Block on Trump's Asylum Ban Upheld by Supreme Court
In Miami-Dade County, sex offenders who have been convicted of crimes involving victims under the age of 16 cannot live within 2,500 feet of any school, with few exceptions. Now, two sex offenders say that the restrictions were so harsh they were driven to homelessness. Miami-Dade's law so limited housing options that both offenders had nowhere left to live but a homeless encampment, they claim.
Those offenders sued, alleging that the law, adopted in 2005 and after their convictions, was so punitive that it violated the ex post facto clause of the federal and Florida constitutions. Though their claims were initially tossed out, the Eleventh Circuit revived their suit on Monday, finding that the offenders had sufficiently alleged that Miami-Dade County had violated their constitutional rights.
Pushed Into Homeless Encampments
The sex offenders, John Does both, allege that they were driven from their homes after Miami-Dade County adopted the Lauren Book Child Safety Ordinance, the law at issue in the suit. Doe #1 says that when he could no longer live at his sister's due to the restrictions, his probation officer told him, twice, to move to the homeless encampment.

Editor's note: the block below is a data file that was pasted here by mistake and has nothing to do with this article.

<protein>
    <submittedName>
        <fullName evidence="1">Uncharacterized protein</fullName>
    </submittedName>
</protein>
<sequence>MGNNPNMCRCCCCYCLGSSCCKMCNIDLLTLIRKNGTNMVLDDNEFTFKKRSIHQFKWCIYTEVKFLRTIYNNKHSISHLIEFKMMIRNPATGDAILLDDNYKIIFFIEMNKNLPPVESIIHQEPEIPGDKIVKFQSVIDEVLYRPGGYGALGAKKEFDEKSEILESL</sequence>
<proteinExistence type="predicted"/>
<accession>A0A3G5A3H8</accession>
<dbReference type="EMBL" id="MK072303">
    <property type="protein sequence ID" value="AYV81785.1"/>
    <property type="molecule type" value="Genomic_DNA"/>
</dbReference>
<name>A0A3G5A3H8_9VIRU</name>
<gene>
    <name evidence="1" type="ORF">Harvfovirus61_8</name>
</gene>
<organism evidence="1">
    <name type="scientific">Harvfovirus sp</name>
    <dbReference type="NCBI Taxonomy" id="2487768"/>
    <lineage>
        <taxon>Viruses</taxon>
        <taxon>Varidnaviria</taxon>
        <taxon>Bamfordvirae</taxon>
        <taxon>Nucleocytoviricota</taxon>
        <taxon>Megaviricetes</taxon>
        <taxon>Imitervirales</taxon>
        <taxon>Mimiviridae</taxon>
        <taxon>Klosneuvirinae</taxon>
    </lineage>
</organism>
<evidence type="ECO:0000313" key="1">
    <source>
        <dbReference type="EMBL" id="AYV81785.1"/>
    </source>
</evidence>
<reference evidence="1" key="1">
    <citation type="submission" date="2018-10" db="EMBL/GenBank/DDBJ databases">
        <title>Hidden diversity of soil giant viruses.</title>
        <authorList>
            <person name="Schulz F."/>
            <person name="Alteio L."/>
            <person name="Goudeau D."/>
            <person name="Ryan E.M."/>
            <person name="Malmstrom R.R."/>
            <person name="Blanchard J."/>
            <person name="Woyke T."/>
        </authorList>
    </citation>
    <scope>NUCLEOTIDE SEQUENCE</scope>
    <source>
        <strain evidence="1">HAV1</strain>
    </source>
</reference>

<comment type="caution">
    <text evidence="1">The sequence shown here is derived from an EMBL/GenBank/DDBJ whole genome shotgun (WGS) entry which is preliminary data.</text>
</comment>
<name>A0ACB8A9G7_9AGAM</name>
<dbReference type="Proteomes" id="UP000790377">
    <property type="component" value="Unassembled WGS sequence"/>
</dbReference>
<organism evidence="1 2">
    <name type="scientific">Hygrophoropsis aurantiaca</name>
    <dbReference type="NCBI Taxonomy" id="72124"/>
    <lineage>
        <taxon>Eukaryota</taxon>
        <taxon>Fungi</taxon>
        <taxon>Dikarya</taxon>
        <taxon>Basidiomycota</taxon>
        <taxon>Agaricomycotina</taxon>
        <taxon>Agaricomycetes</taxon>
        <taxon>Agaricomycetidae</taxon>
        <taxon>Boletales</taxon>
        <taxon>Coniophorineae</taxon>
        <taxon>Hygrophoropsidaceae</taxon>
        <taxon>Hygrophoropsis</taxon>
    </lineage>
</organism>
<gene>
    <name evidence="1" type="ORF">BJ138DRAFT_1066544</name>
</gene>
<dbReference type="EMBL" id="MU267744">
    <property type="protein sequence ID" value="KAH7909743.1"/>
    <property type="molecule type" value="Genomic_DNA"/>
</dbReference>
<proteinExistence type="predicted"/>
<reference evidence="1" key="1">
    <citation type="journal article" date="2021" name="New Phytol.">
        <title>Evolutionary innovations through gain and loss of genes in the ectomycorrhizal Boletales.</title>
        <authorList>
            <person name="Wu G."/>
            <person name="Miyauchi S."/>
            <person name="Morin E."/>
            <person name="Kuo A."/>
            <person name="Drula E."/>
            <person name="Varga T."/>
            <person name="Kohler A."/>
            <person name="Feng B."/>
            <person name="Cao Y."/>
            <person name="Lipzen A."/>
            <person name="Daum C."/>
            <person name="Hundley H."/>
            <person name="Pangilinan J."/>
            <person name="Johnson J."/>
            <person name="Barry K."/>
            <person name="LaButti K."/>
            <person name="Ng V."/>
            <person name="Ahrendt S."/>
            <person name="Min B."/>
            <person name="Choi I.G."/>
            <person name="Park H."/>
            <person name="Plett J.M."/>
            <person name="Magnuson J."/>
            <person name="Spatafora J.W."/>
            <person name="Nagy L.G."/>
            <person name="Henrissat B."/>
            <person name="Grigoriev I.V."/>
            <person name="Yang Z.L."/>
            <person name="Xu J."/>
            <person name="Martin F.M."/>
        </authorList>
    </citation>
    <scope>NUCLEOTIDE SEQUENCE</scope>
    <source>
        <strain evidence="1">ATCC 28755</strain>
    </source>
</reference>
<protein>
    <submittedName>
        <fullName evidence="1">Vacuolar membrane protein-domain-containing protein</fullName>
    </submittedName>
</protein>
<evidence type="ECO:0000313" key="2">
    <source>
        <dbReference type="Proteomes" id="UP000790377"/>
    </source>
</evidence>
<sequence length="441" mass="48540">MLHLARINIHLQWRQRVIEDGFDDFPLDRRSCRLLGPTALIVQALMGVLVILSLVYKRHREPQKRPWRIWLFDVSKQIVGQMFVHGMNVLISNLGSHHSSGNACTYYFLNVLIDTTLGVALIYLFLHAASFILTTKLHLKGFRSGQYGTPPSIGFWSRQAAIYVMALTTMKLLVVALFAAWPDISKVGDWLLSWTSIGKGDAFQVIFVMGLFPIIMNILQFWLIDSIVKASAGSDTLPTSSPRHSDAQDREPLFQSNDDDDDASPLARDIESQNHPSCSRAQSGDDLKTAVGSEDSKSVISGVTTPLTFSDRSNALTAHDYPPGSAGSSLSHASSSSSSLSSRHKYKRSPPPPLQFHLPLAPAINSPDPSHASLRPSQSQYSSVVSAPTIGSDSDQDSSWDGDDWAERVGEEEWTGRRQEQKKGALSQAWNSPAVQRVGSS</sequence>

He was joined there by Doe #3, who lives out of his car at the same encampment, being unable to find housing elsewhere. (Doe #2 merited little comment from the court, since his conviction came after the ordinance was adopted.)
When the Does sued, the district court dismissed their suit for failure to state a claim. The Eleventh Circuit disagreed, however, finding that Does #1 and #3 had sufficiently alleged that the ordinance violated the ex post facto clauses and was "excessive in comparison to its public safety goal."
Smith Comes In
In so ruling, the Eleventh joined the Sixth, Eighth, and Tenth Circuits in applying the framework from Smith v. Doe to ex post facto challenges to sex offender residency restrictions. In Smith, the Supreme Court examined Alaska's sex offender registration law, ruling that such laws, when "civil and nonpunitive," must be judged by "whether the statutory scheme is so punitive either in purpose or effect as to negate the state's intention to deem it civil."
The offenders will now be able to pursue their claims under the Smith framework, where the court will examine whether the residency restriction operates as a punishment or imposes excessive restraints in connection to a nonpunitive goal.